DemDaily: Biden Backs UAW
September 15, 2023
At midnight Thursday, the United Auto Workers went on strike against the country's "Big Three" automakers, threatening to close down production at General Motors, Ford and Stellantis, which builds vehicles under the Jeep, Ram, Dodge and Chrysler brands for North America.
The simultaneous, strategically targeted strikes are taking place in three assembly factories: a GM plant in Wentzville, Missouri; a Stellantis plant in Toledo, Ohio; and a Ford plant in Wayne, Michigan.
While just 13,000 of the collective 146,000 union members at the plants are on strike, ceasing or slowing production of a few engine or transmission plants at each company could be as disruptive at stopping operations as a full strike at all plants, as the parts are interdependent.
The stakes are high for the union, the automakers and the White House, with experts predicting a 10-day UAW strike could have an impact of over $5 billion in the US economy alone, with broader consequences globally.
The strike is taking place in the heart of the Upper Midwest which is essential to victory in the 2024 presidential election. A crucial factor is also job security, as union workers as the industry transitions to clean energy electric vehicles -- with Biden's strong support.
|"Over generations auto workers have sacrificed so much to keep the industry alive and strong, especially through the economic crisis and the pandemic. Workers deserve a fair share of the benefits they helped create for an enterprise...Record corporate profits, which they have, should be shared by record contracts with the UAW." - President Joe Biden|
During the 2008 financial crisis and government bailout of the auto industry, the UAW made major concessions to help car companies get back on their feet -- concessions that have not been fully restored. Union members also made considerable sacrifices during COVID as essential workers.
Since 2019, when the UAW and The Big Three last entered contract negotiations, annual gross profits have risen by 34% at Ford and 50% at GM. Stellantis, which formed when Fiat Chrysler merged with Peugeot in 2021, grew its annual gross profit by 19% in its first year.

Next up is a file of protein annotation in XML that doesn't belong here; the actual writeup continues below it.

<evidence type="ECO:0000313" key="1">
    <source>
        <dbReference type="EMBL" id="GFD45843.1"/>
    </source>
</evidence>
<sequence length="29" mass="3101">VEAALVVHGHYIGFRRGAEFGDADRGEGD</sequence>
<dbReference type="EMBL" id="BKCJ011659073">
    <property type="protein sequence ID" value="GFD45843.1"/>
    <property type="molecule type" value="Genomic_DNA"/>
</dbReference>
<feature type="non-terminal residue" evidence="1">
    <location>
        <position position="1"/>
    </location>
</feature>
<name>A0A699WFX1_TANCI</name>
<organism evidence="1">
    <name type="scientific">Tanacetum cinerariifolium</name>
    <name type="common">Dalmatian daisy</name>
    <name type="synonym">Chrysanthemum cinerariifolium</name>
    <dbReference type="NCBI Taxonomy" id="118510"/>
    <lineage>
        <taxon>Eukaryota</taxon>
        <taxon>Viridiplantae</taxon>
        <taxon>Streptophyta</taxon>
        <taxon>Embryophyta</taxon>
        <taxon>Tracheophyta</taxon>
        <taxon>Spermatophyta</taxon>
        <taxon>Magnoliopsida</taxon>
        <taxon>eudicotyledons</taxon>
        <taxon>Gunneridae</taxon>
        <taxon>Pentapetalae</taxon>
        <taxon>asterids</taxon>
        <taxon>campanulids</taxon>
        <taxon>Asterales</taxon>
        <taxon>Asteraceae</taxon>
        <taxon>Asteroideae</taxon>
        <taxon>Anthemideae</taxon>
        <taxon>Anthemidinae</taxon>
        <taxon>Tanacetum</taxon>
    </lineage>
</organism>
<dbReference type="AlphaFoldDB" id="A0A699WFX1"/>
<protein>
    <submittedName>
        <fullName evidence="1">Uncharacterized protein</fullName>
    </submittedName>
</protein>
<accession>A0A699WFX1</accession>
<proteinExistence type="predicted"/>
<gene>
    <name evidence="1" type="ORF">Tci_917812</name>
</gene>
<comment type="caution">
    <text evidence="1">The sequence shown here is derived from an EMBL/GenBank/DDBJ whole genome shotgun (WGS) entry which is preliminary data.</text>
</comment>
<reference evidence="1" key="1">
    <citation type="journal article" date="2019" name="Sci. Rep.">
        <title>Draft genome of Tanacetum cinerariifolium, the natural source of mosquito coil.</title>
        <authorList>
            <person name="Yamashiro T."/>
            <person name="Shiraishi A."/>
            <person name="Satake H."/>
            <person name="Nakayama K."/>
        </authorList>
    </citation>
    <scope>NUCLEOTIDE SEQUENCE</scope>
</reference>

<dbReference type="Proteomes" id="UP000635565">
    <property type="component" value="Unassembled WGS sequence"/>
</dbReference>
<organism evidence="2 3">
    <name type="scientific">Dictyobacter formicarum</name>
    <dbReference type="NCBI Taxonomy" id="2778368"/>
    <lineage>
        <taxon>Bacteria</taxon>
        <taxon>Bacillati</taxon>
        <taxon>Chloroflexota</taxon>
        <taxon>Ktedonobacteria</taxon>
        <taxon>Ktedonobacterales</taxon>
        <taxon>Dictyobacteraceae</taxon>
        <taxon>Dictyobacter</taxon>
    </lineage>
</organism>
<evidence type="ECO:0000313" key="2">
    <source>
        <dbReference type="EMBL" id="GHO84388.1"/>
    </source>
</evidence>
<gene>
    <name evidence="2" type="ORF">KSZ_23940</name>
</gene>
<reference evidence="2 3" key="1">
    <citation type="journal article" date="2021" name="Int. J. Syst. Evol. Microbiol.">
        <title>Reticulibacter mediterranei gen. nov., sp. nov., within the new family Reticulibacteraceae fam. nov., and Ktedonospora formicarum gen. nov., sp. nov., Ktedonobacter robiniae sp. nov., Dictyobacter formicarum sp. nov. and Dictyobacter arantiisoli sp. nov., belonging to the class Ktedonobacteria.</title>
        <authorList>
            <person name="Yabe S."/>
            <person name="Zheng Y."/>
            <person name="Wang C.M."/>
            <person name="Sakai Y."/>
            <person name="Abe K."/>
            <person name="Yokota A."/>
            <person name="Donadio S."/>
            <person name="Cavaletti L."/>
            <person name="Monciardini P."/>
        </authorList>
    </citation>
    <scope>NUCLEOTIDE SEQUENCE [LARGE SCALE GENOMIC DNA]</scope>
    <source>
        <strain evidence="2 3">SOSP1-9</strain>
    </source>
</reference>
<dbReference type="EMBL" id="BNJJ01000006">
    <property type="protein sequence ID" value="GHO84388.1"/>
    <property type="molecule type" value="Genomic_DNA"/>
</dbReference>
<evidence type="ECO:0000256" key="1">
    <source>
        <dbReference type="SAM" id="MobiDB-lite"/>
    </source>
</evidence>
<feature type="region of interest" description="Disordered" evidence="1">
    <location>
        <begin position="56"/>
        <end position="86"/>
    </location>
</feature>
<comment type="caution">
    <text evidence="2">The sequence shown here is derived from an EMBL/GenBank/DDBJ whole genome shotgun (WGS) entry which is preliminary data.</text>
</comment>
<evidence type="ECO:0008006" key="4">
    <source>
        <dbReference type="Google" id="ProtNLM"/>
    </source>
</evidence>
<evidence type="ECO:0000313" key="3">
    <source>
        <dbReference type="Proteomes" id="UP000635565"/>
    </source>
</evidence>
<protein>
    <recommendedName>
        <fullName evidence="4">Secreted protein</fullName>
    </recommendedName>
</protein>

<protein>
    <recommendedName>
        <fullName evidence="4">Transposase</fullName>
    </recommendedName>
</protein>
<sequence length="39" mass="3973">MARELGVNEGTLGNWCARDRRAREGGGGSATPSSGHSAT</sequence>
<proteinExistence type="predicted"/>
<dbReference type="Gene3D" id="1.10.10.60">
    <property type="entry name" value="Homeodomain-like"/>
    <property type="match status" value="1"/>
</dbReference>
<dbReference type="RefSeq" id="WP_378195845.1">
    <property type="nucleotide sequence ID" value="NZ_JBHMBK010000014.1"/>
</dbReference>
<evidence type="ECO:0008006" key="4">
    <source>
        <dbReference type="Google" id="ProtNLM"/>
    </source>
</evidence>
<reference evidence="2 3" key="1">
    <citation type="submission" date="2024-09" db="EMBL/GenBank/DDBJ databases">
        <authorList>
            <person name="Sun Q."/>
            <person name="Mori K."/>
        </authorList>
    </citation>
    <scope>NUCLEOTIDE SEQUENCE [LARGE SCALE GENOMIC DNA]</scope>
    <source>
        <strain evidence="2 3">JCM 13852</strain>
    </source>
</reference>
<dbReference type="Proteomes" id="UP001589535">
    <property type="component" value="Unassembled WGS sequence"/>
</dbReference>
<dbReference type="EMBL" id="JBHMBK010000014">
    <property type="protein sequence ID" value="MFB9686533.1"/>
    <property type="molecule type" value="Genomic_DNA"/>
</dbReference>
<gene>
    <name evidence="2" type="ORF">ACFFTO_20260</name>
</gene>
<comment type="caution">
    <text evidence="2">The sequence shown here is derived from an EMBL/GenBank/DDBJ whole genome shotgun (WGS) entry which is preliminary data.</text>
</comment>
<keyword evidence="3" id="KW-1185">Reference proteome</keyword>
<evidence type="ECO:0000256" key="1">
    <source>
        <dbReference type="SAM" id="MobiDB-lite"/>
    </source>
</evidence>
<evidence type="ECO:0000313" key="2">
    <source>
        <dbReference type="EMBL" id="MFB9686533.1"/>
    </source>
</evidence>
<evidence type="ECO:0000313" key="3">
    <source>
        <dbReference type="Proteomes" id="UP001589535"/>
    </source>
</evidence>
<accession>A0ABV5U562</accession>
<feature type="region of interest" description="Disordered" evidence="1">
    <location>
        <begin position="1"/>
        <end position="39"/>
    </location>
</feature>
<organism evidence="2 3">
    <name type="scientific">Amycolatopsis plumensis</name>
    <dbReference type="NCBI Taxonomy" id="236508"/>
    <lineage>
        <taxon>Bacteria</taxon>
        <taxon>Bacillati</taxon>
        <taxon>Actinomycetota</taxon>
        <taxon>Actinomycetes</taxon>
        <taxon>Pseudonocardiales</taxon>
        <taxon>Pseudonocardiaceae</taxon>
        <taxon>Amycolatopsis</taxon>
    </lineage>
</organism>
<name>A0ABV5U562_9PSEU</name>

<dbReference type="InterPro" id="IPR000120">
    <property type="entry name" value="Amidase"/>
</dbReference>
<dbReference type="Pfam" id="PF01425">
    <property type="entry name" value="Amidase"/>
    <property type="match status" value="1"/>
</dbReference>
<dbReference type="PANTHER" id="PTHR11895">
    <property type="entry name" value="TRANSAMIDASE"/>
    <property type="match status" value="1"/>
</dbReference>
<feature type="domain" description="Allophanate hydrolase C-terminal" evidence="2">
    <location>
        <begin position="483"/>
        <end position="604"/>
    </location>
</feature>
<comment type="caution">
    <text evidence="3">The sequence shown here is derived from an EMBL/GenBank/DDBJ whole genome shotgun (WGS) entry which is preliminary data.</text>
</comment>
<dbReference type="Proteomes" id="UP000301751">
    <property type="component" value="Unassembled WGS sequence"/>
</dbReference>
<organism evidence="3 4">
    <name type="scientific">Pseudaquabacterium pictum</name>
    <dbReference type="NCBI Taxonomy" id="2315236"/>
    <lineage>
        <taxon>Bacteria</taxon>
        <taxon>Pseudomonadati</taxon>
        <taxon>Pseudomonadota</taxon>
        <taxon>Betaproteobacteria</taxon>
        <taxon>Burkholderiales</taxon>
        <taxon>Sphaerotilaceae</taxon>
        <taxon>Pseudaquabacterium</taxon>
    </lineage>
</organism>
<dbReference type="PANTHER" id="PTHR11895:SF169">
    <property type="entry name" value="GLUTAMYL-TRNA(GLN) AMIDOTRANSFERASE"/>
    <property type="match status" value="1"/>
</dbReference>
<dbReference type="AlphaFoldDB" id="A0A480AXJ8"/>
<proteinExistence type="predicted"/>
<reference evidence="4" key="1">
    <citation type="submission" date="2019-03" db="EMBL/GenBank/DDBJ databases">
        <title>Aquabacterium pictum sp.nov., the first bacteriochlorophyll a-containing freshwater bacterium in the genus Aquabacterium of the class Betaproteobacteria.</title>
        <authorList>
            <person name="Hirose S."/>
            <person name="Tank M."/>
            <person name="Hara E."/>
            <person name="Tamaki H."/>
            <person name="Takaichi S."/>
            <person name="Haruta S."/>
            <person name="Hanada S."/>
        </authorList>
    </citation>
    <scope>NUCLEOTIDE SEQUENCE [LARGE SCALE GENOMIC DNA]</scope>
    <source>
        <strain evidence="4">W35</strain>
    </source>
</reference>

In the same period, the CEOs of the companies have each had salary increases of 30% to 40%. GM CEO Mary Barra, the highest-paid chief executive among the three, made nearly $29 million in 2022 -- 362 times the median GM employee's paycheck.
The UAW is seeking a wage increase of up to 40%, with annual raises of 5% over the course of the next four-year contracts. UAW President Shawn Fain said the pay raise is in line with the salary increases of the Big 3 CEOs and makes up for decades of falling wages.
The demands include restoration of pension and retiree healthcare and cost of living adjustments, as well as 32-hour work weeks and an end to the use of temporary workers.
Ford and GM are offering a 20% raise during the life of the contract and Stellantis is offering 17.5%.
Fain said automakers had rejected the pension, 32-hour work week and other benefit improvements, and criticized proposed changes to profit sharing that would cut payments to workers.
The three companies reportedly put cost of living protections on the table -- though the union says these offers wouldn't provide enough wage protection to keep up with inflation over the next four-and-a-half years.
The automakers claim the UAW's full demands in full would completely halt new production due to much higher labor costs than their international and non-union competitors, such as Tesla. "If we signed up for the UAW's requests, we would've lost $15 billion and gone bankrupt by now," said Ford CEO Jim Farley, adding the union's demands would create an unsustainable financial situation.
Fain said the union will hold off more costly company-wide strikes for now, but all options are open if new contracts are not signed. Negotiations are expected to resume Saturday.
|“Never forget that when our labor isn’t valued, we have the power to withhold it. We have the fundamental power of a strike. The cost of a strike might be high, but the cost of doing nothing is much higher.” - UAW President Shawn Fain|
DemList will keep you informed.
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Sources: CNN Business, NPR, NBC, SEC, Yahoo, AP, AFL-CIO, Reuters